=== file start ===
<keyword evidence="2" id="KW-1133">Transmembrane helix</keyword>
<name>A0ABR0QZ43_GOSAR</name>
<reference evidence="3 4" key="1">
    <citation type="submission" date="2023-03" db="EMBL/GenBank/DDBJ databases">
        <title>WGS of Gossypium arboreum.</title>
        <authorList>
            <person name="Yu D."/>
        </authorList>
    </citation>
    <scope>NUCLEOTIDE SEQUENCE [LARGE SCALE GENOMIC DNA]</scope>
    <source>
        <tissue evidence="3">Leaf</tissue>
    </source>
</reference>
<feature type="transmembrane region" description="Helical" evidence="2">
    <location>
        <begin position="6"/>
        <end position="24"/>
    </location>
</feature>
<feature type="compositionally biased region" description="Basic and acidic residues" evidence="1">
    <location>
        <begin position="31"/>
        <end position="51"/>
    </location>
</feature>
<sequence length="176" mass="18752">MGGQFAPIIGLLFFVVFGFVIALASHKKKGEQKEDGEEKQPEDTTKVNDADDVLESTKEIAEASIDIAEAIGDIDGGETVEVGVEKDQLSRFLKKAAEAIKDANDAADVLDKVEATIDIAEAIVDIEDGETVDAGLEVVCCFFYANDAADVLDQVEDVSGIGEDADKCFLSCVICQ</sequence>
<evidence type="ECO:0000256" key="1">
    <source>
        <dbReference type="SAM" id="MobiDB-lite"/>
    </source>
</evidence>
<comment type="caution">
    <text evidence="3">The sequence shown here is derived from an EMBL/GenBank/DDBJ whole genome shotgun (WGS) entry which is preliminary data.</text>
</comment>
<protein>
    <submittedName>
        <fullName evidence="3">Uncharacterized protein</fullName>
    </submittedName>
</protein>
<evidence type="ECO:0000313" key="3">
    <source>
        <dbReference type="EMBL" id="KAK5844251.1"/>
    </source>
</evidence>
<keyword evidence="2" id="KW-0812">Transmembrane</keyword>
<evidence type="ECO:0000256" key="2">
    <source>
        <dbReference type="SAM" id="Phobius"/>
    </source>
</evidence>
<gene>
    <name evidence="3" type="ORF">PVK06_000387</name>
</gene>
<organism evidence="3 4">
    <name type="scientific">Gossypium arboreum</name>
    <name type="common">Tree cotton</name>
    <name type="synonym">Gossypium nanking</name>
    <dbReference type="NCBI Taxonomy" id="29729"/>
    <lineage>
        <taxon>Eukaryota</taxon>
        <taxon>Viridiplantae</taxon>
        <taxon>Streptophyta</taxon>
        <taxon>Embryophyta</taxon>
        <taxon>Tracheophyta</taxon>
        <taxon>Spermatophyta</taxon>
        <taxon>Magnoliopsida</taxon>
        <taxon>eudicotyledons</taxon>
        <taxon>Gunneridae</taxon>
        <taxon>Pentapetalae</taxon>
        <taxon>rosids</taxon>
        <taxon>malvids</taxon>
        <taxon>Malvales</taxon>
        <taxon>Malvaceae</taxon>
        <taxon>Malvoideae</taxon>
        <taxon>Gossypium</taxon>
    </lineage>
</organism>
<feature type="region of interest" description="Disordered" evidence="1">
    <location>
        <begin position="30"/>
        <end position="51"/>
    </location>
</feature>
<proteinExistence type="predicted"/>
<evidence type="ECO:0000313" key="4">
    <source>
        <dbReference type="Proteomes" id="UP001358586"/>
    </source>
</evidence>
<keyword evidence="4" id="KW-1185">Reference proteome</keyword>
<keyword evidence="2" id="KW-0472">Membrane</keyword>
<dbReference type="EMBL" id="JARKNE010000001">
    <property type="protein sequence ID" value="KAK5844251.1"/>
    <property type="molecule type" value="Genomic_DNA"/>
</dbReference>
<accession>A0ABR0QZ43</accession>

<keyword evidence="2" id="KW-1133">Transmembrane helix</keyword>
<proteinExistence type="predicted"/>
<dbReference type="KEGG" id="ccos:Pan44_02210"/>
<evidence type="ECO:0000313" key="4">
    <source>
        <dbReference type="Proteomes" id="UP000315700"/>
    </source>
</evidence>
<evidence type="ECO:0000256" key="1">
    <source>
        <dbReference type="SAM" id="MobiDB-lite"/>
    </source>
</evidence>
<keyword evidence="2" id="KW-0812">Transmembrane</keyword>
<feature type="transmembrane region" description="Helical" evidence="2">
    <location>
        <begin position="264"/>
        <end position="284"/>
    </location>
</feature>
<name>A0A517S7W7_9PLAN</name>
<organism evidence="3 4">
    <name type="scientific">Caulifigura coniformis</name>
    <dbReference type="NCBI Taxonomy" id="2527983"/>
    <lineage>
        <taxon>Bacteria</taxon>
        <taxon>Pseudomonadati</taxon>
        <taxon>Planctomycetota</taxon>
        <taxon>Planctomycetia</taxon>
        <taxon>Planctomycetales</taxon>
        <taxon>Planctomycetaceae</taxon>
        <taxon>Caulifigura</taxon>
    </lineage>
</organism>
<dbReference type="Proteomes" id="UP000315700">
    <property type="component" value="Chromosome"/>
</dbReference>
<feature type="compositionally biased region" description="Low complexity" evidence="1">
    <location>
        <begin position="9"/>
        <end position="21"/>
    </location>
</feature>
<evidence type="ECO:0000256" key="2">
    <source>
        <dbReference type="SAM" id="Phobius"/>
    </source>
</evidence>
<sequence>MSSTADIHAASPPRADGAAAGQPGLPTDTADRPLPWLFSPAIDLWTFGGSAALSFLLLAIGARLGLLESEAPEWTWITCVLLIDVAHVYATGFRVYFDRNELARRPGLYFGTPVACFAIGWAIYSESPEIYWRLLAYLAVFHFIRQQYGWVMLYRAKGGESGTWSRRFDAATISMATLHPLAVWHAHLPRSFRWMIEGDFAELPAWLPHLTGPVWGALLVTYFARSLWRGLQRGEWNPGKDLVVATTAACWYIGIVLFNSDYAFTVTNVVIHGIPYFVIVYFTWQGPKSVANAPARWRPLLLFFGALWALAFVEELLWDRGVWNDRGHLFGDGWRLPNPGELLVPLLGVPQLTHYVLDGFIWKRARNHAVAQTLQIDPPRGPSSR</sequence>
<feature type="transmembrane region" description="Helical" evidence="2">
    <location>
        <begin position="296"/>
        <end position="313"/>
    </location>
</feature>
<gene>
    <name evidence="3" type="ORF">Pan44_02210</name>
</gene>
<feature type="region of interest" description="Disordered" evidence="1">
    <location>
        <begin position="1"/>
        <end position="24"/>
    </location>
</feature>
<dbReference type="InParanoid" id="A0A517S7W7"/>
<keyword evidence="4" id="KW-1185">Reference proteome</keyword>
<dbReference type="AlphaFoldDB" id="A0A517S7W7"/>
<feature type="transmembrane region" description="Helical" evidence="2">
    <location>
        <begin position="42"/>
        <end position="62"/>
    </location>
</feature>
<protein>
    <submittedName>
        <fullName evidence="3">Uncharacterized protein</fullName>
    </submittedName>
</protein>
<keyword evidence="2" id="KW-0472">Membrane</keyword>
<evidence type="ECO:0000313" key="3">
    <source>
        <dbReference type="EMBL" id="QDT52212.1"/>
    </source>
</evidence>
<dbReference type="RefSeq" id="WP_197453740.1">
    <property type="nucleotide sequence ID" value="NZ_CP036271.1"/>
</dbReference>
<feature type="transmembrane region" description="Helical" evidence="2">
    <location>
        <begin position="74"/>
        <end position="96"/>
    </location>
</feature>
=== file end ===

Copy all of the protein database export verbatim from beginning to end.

<keyword evidence="2" id="KW-1133">Transmembrane helix</keyword>
<name>A0ABR0QZ43_GOSAR</name>
<reference evidence="3 4" key="1">
    <citation type="submission" date="2023-03" db="EMBL/GenBank/DDBJ databases">
        <title>WGS of Gossypium arboreum.</title>
        <authorList>
            <person name="Yu D."/>
        </authorList>
    </citation>
    <scope>NUCLEOTIDE SEQUENCE [LARGE SCALE GENOMIC DNA]</scope>
    <source>
        <tissue evidence="3">Leaf</tissue>
    </source>
</reference>
<feature type="transmembrane region" description="Helical" evidence="2">
    <location>
        <begin position="6"/>
        <end position="24"/>
    </location>
</feature>
<feature type="compositionally biased region" description="Basic and acidic residues" evidence="1">
    <location>
        <begin position="31"/>
        <end position="51"/>
    </location>
</feature>
<sequence length="176" mass="18752">MGGQFAPIIGLLFFVVFGFVIALASHKKKGEQKEDGEEKQPEDTTKVNDADDVLESTKEIAEASIDIAEAIGDIDGGETVEVGVEKDQLSRFLKKAAEAIKDANDAADVLDKVEATIDIAEAIVDIEDGETVDAGLEVVCCFFYANDAADVLDQVEDVSGIGEDADKCFLSCVICQ</sequence>
<evidence type="ECO:0000256" key="1">
    <source>
        <dbReference type="SAM" id="MobiDB-lite"/>
    </source>
</evidence>
<comment type="caution">
    <text evidence="3">The sequence shown here is derived from an EMBL/GenBank/DDBJ whole genome shotgun (WGS) entry which is preliminary data.</text>
</comment>
<protein>
    <submittedName>
        <fullName evidence="3">Uncharacterized protein</fullName>
    </submittedName>
</protein>
<evidence type="ECO:0000313" key="3">
    <source>
        <dbReference type="EMBL" id="KAK5844251.1"/>
    </source>
</evidence>
<keyword evidence="2" id="KW-0812">Transmembrane</keyword>
<evidence type="ECO:0000256" key="2">
    <source>
        <dbReference type="SAM" id="Phobius"/>
    </source>
</evidence>
<gene>
    <name evidence="3" type="ORF">PVK06_000387</name>
</gene>
<organism evidence="3 4">
    <name type="scientific">Gossypium arboreum</name>
    <name type="common">Tree cotton</name>
    <name type="synonym">Gossypium nanking</name>
    <dbReference type="NCBI Taxonomy" id="29729"/>
    <lineage>
        <taxon>Eukaryota</taxon>
        <taxon>Viridiplantae</taxon>
        <taxon>Streptophyta</taxon>
        <taxon>Embryophyta</taxon>
        <taxon>Tracheophyta</taxon>
        <taxon>Spermatophyta</taxon>
        <taxon>Magnoliopsida</taxon>
        <taxon>eudicotyledons</taxon>
        <taxon>Gunneridae</taxon>
        <taxon>Pentapetalae</taxon>
        <taxon>rosids</taxon>
        <taxon>malvids</taxon>
        <taxon>Malvales</taxon>
        <taxon>Malvaceae</taxon>
        <taxon>Malvoideae</taxon>
        <taxon>Gossypium</taxon>
    </lineage>
</organism>
<feature type="region of interest" description="Disordered" evidence="1">
    <location>
        <begin position="30"/>
        <end position="51"/>
    </location>
</feature>
<proteinExistence type="predicted"/>
<evidence type="ECO:0000313" key="4">
    <source>
        <dbReference type="Proteomes" id="UP001358586"/>
    </source>
</evidence>
<keyword evidence="4" id="KW-1185">Reference proteome</keyword>
<keyword evidence="2" id="KW-0472">Membrane</keyword>
<dbReference type="EMBL" id="JARKNE010000001">
    <property type="protein sequence ID" value="KAK5844251.1"/>
    <property type="molecule type" value="Genomic_DNA"/>
</dbReference>
<accession>A0ABR0QZ43</accession>

<keyword evidence="2" id="KW-1133">Transmembrane helix</keyword>
<proteinExistence type="predicted"/>
<dbReference type="KEGG" id="ccos:Pan44_02210"/>
<evidence type="ECO:0000313" key="4">
    <source>
        <dbReference type="Proteomes" id="UP000315700"/>
    </source>
</evidence>
<evidence type="ECO:0000256" key="1">
    <source>
        <dbReference type="SAM" id="MobiDB-lite"/>
    </source>
</evidence>
<keyword evidence="2" id="KW-0812">Transmembrane</keyword>
<feature type="transmembrane region" description="Helical" evidence="2">
    <location>
        <begin position="264"/>
        <end position="284"/>
    </location>
</feature>
<name>A0A517S7W7_9PLAN</name>
<organism evidence="3 4">
    <name type="scientific">Caulifigura coniformis</name>
    <dbReference type="NCBI Taxonomy" id="2527983"/>
    <lineage>
        <taxon>Bacteria</taxon>
        <taxon>Pseudomonadati</taxon>
        <taxon>Planctomycetota</taxon>
        <taxon>Planctomycetia</taxon>
        <taxon>Planctomycetales</taxon>
        <taxon>Planctomycetaceae</taxon>
        <taxon>Caulifigura</taxon>
    </lineage>
</organism>
<dbReference type="Proteomes" id="UP000315700">
    <property type="component" value="Chromosome"/>
</dbReference>
<feature type="compositionally biased region" description="Low complexity" evidence="1">
    <location>
        <begin position="9"/>
        <end position="21"/>
    </location>
</feature>
<evidence type="ECO:0000256" key="2">
    <source>
        <dbReference type="SAM" id="Phobius"/>
    </source>
</evidence>
<sequence>MSSTADIHAASPPRADGAAAGQPGLPTDTADRPLPWLFSPAIDLWTFGGSAALSFLLLAIGARLGLLESEAPEWTWITCVLLIDVAHVYATGFRVYFDRNELARRPGLYFGTPVACFAIGWAIYSESPEIYWRLLAYLAVFHFIRQQYGWVMLYRAKGGESGTWSRRFDAATISMATLHPLAVWHAHLPRSFRWMIEGDFAELPAWLPHLTGPVWGALLVTYFARSLWRGLQRGEWNPGKDLVVATTAACWYIGIVLFNSDYAFTVTNVVIHGIPYFVIVYFTWQGPKSVANAPARWRPLLLFFGALWALAFVEELLWDRGVWNDRGHLFGDGWRLPNPGELLVPLLGVPQLTHYVLDGFIWKRARNHAVAQTLQIDPPRGPSSR</sequence>
<feature type="transmembrane region" description="Helical" evidence="2">
    <location>
        <begin position="296"/>
        <end position="313"/>
    </location>
</feature>
<gene>
    <name evidence="3" type="ORF">Pan44_02210</name>
</gene>
<feature type="region of interest" description="Disordered" evidence="1">
    <location>
        <begin position="1"/>
        <end position="24"/>
    </location>
</feature>
<dbReference type="InParanoid" id="A0A517S7W7"/>
<keyword evidence="4" id="KW-1185">Reference proteome</keyword>
<dbReference type="AlphaFoldDB" id="A0A517S7W7"/>
<feature type="transmembrane region" description="Helical" evidence="2">
    <location>
        <begin position="42"/>
        <end position="62"/>
    </location>
</feature>
<protein>
    <submittedName>
        <fullName evidence="3">Uncharacterized protein</fullName>
    </submittedName>
</protein>
<keyword evidence="2" id="KW-0472">Membrane</keyword>
<evidence type="ECO:0000313" key="3">
    <source>
        <dbReference type="EMBL" id="QDT52212.1"/>
    </source>
</evidence>
<dbReference type="RefSeq" id="WP_197453740.1">
    <property type="nucleotide sequence ID" value="NZ_CP036271.1"/>
</dbReference>
<feature type="transmembrane region" description="Helical" evidence="2">
    <location>
        <begin position="74"/>
        <end position="96"/>
    </location>
</feature>